New SIM Card Flaw Lets Hackers Hijack Any Phone Just By Sending SMS, 1 Billion Phones At Risk

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It seems as though we can’t escape a single day without hearing about a new widespread security exploit that puts us all at risk. Today, the new attack taking center stage is called Simjacker, and it was revealed by the folks at AdaptiveMobile Security.

Simjacker is a potential cyber threat to all mobile operators and subscribers across the globe

What exactly is Simjacker?

It is a kind of software exploit which helps track down the mobile location of users of mobile networks through malicious SMS messages. This vulnerability is said to be found in 30 countries (unnamed), whose total population exceeds one billion.


Here’s how the Simjacker works:

Although Simjacker is quite an intricately-executed exploit, I’ll try to give you a simple overview of how it claims its victims. First of all, the perpetrator sends an SMS “attack message” to a victim which contains instructions to the SIM card.

These instructions utilise a specific piece of software called the S@T Browser that’s in every SIM card. From there the S@T Browser can communicate with the target smartphone to return information to the attacker. This information from the target phone is then relayed back to the malicious party in the form of another SMS message.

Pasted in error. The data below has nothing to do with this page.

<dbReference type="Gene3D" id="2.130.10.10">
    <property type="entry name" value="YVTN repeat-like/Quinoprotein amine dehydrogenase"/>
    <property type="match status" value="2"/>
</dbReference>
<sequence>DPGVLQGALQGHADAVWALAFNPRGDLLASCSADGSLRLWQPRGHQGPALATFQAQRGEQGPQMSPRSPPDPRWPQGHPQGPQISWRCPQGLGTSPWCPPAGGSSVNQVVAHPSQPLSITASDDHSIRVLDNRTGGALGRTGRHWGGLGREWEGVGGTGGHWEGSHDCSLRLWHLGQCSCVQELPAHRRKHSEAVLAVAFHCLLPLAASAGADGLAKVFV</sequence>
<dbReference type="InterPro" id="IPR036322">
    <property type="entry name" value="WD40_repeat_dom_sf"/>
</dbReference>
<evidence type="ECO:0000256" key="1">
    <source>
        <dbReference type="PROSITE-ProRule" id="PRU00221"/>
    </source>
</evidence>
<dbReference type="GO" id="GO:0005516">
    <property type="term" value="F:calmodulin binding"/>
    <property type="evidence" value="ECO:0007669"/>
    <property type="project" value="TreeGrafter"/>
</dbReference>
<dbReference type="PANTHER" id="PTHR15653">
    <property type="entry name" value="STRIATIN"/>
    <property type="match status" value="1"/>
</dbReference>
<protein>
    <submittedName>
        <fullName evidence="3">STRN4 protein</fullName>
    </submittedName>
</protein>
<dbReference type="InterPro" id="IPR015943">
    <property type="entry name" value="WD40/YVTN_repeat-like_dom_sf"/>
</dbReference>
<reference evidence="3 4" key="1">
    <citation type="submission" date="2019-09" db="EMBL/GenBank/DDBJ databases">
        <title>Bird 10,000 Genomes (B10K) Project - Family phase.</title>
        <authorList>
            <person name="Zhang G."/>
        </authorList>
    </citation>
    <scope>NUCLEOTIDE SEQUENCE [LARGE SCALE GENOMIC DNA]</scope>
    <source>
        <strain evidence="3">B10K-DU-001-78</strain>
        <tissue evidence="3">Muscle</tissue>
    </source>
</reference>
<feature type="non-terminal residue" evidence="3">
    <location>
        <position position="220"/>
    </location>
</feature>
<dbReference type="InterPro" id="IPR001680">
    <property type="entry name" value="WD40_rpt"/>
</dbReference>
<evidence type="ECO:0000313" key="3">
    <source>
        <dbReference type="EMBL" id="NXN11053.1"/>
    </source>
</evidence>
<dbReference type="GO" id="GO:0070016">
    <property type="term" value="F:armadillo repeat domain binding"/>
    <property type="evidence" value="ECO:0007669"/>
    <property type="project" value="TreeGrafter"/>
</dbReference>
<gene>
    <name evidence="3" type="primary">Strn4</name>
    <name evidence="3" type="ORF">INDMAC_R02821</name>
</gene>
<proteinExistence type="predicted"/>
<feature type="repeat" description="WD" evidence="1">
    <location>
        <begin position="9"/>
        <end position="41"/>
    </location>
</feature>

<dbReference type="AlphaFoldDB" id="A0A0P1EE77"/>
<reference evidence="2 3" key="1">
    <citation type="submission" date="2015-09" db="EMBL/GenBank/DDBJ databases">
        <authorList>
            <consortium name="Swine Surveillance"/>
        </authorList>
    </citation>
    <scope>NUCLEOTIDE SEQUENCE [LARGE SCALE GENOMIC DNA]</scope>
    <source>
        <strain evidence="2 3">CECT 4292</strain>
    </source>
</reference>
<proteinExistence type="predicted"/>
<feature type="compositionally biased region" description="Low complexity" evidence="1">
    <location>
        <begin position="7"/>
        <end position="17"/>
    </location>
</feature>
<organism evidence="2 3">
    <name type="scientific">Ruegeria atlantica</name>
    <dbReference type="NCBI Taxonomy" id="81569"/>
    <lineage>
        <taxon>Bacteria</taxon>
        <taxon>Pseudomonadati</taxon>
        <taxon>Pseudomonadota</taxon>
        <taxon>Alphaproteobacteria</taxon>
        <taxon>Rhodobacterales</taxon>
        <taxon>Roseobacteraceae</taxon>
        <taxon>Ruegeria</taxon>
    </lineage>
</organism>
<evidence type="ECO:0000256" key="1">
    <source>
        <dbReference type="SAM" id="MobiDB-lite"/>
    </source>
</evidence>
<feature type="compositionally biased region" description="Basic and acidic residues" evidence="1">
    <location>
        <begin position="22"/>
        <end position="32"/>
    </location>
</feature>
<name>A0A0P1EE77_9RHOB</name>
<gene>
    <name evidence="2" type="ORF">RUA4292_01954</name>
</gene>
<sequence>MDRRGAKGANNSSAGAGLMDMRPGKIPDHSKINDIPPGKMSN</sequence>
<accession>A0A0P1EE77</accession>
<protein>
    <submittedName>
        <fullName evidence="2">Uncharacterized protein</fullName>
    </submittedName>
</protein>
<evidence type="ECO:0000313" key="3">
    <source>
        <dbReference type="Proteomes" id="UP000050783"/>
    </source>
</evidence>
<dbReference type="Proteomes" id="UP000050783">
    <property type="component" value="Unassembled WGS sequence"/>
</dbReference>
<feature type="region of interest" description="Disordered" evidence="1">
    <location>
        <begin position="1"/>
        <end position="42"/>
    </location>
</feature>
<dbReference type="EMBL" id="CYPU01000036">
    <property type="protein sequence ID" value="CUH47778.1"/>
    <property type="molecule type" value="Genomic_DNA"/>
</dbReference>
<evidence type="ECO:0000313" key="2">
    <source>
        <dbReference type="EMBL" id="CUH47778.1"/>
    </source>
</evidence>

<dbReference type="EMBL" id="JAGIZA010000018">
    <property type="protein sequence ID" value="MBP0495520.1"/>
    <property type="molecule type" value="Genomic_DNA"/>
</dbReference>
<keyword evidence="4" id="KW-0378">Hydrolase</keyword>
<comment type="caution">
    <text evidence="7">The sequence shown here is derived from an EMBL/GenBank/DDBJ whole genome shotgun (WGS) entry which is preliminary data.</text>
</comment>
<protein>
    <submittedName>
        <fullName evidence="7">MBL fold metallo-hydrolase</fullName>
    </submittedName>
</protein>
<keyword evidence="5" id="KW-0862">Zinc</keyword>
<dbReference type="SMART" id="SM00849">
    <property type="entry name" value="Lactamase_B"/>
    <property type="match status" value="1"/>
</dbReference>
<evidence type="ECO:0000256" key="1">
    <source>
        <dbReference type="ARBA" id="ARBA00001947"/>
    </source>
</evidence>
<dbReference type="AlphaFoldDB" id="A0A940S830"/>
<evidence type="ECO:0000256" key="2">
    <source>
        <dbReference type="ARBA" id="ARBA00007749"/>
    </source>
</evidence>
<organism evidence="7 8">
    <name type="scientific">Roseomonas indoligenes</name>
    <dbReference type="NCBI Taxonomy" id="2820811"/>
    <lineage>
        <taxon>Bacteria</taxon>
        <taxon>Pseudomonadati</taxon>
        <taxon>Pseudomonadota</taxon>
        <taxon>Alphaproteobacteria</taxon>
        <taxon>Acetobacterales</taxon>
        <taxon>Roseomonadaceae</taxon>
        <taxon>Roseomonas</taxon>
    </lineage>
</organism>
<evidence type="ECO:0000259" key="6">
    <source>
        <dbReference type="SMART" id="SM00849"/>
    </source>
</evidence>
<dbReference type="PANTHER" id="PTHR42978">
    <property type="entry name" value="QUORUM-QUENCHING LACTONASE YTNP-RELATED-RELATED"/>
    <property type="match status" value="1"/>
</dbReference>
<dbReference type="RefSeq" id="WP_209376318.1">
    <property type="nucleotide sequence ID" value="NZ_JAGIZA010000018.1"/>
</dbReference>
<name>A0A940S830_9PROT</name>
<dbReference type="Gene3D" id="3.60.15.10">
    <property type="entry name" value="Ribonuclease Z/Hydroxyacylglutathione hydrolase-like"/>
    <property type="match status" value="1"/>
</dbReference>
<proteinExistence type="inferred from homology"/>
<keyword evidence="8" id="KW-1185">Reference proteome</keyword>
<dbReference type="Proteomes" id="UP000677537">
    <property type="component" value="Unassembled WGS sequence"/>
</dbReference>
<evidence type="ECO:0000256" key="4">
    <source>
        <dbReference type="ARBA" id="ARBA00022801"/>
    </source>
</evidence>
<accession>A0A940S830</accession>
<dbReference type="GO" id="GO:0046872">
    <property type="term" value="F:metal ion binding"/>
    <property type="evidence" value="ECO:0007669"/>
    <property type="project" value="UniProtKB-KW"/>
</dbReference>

So what data is being relayed back to the perpetrator? The attack can send back information that includes your phone’s IMEI (International Mobile Equipment Identity) number, your location and it also can make calls and illegally install malware. And here’s where things get incredibly sneaky and downright frightening:

During the attack, the user is completely unaware that they received the SMS with the Simjacker
Attack message, that information was retrieved, and that it was sent outwards in the Data Message SMS – there is no indication in any SMS inbox or outbox

The report says that the onus is on telcos to plug the loophole.

In general, our recommendations for the mobile community to deal with the immediate threat is for mobile operators to analyse and block suspicious messages that contain S@T Browser commands.

Who is behind the Simjack?

AdaptiveMobile Security researchers are working to detect who is behind this. However, they believe it might be the handiwork of private spy agency which is working with a government organisation.

We are quite confident that this exploit has been developed by a specific private company that works with governments to monitor individuals.

Also read: India To Launch Database Of IMEI Numbers For Tracking Stolen Phones: Something Worth Copying For Zim

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